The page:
Micah Solomon is regarded as one of the new gurus of customer service excellence. After my review of Exceptional Service, Exceptional Profit by Leonardo Inghilleri and Micah Solomon, Micah contacted me and was gracious enough to send me a care package that included his latest book high-tech, high-touch customer service.
Normally I review books either by reading them in their entirety or by reading the 5-page summary provided via getAbstract. Regardless of which reading method I pick, I normally provide a summary of each chapter as part of my review. Micah's new book is right up my alley! At the end of each chapter, he provides a summary under the heading of "and your point is?" Since the author has beaten me at my own game, I decided to take another tact. I am also a fan of Jessica Hagy's Indexed blog where she provides insight in simple graphics that would fit on any standard index card.
I thought I'd try my hand at something similar for each of the 13 chapters.
Today's Change Customer: Making Lovemaking Difficult
"Self-service is a giant trend, and companies that ignore it, pursue it reluctantly, or violate basic laws will be left in the dust. [Despite this,] don't make customers search for information — bring it to them right away." [page 20]
The Customer Remains the Same: Everything That Isn't New Under the Sun
"Definitions of perfection, caring delivery, timeliness, and (when things go wrong) responsiveness of resolution are all moving targets, but make the effort to hit them right, and you'll provide true customer value." [page 30]
Timeless Customer Service Done Right -- and Wrong: Mastery versus Catastrophe
Each of these 12 points is worth its weight in customers. [page 39]
A Google of Apples a Day: The Art of Anticipation in the Modern World of Customer Service
Customers expect a certain level of anticipatory service in technology-driven service — the number of clicks they expect to invest before arriving at a solution diminishes every month. [page 62] Apple, Google, and Netflix are shining examples.
Anticipatory Customer Service: Your Culture
"...Any business advantage you pride yourself on can be copied by a competitor... The culture of your company is an exception to this rule." [page 63] Make sure every employee's first inclination is to be a problem solver instead of just a policy-follower.
Anticipatory Customer Service: Your People
Hire people with the right customer service attitude, and then train them on your technology. [page 93] Technical prowess is not enough to get the customer support job done. The employee must be the proper fit within the organization.
Sangria, Sippy Cups, and Jesse Ventura: Autonomy Versus Standards
Organizations should provide standards, accompanied by the reasoning behind them, but autonomy in how they are carried out. [page 102]
The Rise of Self-Service: A Boon to Your Customers -- But Only If You Do It Right
"Self-service can't be set and then forgotten. It's an endless work in progress, and processes are required to regularly monitor it." [page 120] Even in self-service organizations, employees make the difference in customer service.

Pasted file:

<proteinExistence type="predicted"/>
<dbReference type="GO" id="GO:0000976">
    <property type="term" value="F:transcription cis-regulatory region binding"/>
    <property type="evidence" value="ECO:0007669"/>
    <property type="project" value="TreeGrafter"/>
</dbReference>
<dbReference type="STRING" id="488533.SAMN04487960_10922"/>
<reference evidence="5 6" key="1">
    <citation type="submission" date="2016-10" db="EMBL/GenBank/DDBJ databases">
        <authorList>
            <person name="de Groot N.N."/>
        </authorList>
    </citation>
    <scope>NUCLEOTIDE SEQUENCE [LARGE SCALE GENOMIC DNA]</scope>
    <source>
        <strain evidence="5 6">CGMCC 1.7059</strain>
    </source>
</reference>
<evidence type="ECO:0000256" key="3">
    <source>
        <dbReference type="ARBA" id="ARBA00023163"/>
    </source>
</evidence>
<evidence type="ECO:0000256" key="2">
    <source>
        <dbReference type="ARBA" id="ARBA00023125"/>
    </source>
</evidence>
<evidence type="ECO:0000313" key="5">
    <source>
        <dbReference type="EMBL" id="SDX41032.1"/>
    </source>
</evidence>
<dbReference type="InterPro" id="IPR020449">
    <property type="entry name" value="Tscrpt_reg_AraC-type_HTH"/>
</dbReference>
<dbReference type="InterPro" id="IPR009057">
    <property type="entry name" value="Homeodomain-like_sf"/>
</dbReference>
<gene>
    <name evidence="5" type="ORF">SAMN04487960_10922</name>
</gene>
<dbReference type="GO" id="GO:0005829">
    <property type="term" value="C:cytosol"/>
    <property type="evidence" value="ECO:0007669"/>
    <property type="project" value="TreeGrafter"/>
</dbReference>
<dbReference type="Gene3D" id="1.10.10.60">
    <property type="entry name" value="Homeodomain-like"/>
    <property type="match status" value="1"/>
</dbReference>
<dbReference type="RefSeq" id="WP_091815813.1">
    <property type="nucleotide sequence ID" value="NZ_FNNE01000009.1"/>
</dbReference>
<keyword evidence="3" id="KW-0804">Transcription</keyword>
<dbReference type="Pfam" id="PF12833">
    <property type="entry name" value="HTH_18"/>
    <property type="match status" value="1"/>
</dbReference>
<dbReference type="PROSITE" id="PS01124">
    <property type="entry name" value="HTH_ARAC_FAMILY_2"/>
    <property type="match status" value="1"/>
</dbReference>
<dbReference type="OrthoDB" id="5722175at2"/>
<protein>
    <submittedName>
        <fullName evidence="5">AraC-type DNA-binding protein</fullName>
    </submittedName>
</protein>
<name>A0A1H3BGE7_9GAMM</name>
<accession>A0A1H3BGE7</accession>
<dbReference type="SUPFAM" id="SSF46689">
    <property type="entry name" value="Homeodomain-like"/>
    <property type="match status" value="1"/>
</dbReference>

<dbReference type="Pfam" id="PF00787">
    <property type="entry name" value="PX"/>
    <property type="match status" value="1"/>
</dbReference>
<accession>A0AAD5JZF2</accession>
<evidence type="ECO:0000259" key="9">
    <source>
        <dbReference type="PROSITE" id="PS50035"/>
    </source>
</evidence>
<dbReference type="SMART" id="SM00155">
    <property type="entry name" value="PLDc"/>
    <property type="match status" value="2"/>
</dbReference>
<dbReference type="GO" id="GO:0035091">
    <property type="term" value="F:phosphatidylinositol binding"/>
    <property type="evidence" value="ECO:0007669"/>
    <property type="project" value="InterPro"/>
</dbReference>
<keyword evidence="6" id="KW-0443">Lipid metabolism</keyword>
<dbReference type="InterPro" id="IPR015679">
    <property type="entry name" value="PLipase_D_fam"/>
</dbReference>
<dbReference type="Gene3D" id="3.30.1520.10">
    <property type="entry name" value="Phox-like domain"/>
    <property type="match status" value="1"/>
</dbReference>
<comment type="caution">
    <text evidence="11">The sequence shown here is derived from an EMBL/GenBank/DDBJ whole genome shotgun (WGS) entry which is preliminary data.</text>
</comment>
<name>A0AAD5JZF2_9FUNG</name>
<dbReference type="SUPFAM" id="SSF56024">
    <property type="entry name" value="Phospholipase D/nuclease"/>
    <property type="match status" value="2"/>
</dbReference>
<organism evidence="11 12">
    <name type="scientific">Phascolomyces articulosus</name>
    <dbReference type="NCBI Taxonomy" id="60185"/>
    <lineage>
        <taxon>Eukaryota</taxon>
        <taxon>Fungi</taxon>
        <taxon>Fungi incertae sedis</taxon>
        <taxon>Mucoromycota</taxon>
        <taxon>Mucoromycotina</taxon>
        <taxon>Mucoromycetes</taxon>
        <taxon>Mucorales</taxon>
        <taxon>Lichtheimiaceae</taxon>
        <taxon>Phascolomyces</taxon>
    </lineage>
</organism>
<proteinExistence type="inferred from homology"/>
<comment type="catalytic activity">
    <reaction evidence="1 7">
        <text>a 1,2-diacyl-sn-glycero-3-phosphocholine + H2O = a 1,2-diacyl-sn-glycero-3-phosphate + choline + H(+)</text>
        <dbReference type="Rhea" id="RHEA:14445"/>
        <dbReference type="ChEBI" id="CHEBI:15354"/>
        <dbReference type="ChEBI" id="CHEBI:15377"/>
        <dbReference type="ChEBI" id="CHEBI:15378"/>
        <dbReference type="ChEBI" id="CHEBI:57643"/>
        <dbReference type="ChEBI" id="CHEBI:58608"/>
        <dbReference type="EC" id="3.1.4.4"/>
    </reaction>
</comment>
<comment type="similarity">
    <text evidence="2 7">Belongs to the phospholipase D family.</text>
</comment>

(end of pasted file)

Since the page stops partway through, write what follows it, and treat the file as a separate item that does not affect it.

Technological Change and Disabled Customers: A True Opportunity, If You Avoid the Missteps
"Technology that's necessary for people with disabilities also makes life easier for the able-bodied." [page 126]
Shoulder Your Customer's Burden (and Make Sure You're Not Adding to It!)
Know how your customers want to be reached, get to them first (before they feel disconnected), automate contact as much as possible, but also give them a way to talk to a human. [pages 140-141]
Anti-Social Media: Fears and Hazards of the New Landscape
"Social media is most dangerous to your company when your organizational structure and culture are set up in a way that keeps you from providing one-on-one service and responses to issues — in real time, with great flexibility." [page 148] The adage "a stitch in time saves nine" applies to customer relations.
Social Service: Principles for Social Media Customer Service
"Just as your brand is only as good as your weakest employee, customer service is only as good as your weakest channel of communication. when a concern is voiced online, the magnitude of a social media uproar increases exponentially with the length of the company response time." [pages 157-158]
Listening: Your Ears Are Your Most Important Technology
"One of the best areas for enhanced e-listening and for creating anticipatory magic is where the lines intersect between electronic systems and human service, provided you have the two working in harmony." [page 177] Sorry Gary Collins, no sixth sense magic here.
This book was fantastic. It was so relevant to what we do at Autodesk. We have email. We have discussion forums. We have blogs. We have Facebook and Twitter accounts. We post videos on YouTube.
All of these mediums are ways that we can listen and interact with our customers. Our daughter, Stephanie, works in PR for Hyatt Hotels and Resorts (blog). I am sending my copy to her.
Customer contact is alive in the lab.